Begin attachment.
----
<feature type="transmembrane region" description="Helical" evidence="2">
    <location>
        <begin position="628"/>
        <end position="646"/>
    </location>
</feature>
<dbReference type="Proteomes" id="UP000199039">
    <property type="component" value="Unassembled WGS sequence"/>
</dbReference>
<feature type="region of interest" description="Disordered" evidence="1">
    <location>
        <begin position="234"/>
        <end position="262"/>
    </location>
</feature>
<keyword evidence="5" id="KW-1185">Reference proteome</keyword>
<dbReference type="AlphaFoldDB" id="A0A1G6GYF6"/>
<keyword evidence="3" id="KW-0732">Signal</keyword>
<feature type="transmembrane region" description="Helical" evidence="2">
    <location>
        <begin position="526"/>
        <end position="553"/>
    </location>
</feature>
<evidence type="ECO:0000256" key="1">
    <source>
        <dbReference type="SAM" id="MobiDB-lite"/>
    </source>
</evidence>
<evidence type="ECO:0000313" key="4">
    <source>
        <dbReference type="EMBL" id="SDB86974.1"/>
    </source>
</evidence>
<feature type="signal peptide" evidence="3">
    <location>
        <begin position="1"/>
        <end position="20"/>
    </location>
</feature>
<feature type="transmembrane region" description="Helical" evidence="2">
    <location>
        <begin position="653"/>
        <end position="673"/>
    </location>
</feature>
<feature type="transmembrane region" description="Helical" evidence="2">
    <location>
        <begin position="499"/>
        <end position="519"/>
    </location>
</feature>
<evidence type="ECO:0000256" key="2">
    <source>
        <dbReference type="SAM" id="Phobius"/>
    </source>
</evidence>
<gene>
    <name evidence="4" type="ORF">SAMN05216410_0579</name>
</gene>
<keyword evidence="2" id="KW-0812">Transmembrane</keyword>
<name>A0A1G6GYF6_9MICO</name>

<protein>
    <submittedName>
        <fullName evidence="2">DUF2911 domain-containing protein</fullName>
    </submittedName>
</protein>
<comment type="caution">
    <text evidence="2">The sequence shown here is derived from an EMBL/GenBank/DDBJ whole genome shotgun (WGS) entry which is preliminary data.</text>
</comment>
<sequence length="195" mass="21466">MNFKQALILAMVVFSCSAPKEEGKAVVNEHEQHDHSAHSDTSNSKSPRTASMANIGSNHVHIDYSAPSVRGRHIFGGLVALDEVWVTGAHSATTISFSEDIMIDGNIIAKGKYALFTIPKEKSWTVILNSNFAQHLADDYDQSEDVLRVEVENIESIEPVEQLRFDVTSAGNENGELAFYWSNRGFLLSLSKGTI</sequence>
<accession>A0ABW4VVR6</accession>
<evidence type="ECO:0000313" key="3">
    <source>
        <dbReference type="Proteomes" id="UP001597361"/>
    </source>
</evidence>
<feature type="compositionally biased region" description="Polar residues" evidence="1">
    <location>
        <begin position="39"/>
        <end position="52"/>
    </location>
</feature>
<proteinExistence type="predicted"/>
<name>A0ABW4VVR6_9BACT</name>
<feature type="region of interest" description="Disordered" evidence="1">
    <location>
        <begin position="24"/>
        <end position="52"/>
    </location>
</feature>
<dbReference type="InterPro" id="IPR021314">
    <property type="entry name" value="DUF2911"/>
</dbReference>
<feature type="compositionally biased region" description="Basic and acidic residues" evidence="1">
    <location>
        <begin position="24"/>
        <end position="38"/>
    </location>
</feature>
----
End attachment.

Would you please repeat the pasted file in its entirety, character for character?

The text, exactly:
<feature type="transmembrane region" description="Helical" evidence="2">
    <location>
        <begin position="628"/>
        <end position="646"/>
    </location>
</feature>
<dbReference type="Proteomes" id="UP000199039">
    <property type="component" value="Unassembled WGS sequence"/>
</dbReference>
<feature type="region of interest" description="Disordered" evidence="1">
    <location>
        <begin position="234"/>
        <end position="262"/>
    </location>
</feature>
<keyword evidence="5" id="KW-1185">Reference proteome</keyword>
<dbReference type="AlphaFoldDB" id="A0A1G6GYF6"/>
<keyword evidence="3" id="KW-0732">Signal</keyword>
<feature type="transmembrane region" description="Helical" evidence="2">
    <location>
        <begin position="526"/>
        <end position="553"/>
    </location>
</feature>
<evidence type="ECO:0000256" key="1">
    <source>
        <dbReference type="SAM" id="MobiDB-lite"/>
    </source>
</evidence>
<evidence type="ECO:0000313" key="4">
    <source>
        <dbReference type="EMBL" id="SDB86974.1"/>
    </source>
</evidence>
<feature type="signal peptide" evidence="3">
    <location>
        <begin position="1"/>
        <end position="20"/>
    </location>
</feature>
<feature type="transmembrane region" description="Helical" evidence="2">
    <location>
        <begin position="653"/>
        <end position="673"/>
    </location>
</feature>
<feature type="transmembrane region" description="Helical" evidence="2">
    <location>
        <begin position="499"/>
        <end position="519"/>
    </location>
</feature>
<evidence type="ECO:0000256" key="2">
    <source>
        <dbReference type="SAM" id="Phobius"/>
    </source>
</evidence>
<gene>
    <name evidence="4" type="ORF">SAMN05216410_0579</name>
</gene>
<keyword evidence="2" id="KW-0812">Transmembrane</keyword>
<name>A0A1G6GYF6_9MICO</name>

<protein>
    <submittedName>
        <fullName evidence="2">DUF2911 domain-containing protein</fullName>
    </submittedName>
</protein>
<comment type="caution">
    <text evidence="2">The sequence shown here is derived from an EMBL/GenBank/DDBJ whole genome shotgun (WGS) entry which is preliminary data.</text>
</comment>
<sequence length="195" mass="21466">MNFKQALILAMVVFSCSAPKEEGKAVVNEHEQHDHSAHSDTSNSKSPRTASMANIGSNHVHIDYSAPSVRGRHIFGGLVALDEVWVTGAHSATTISFSEDIMIDGNIIAKGKYALFTIPKEKSWTVILNSNFAQHLADDYDQSEDVLRVEVENIESIEPVEQLRFDVTSAGNENGELAFYWSNRGFLLSLSKGTI</sequence>
<accession>A0ABW4VVR6</accession>
<evidence type="ECO:0000313" key="3">
    <source>
        <dbReference type="Proteomes" id="UP001597361"/>
    </source>
</evidence>
<feature type="compositionally biased region" description="Polar residues" evidence="1">
    <location>
        <begin position="39"/>
        <end position="52"/>
    </location>
</feature>
<proteinExistence type="predicted"/>
<name>A0ABW4VVR6_9BACT</name>
<feature type="region of interest" description="Disordered" evidence="1">
    <location>
        <begin position="24"/>
        <end position="52"/>
    </location>
</feature>
<dbReference type="InterPro" id="IPR021314">
    <property type="entry name" value="DUF2911"/>
</dbReference>
<feature type="compositionally biased region" description="Basic and acidic residues" evidence="1">
    <location>
        <begin position="24"/>
        <end position="38"/>
    </location>
</feature>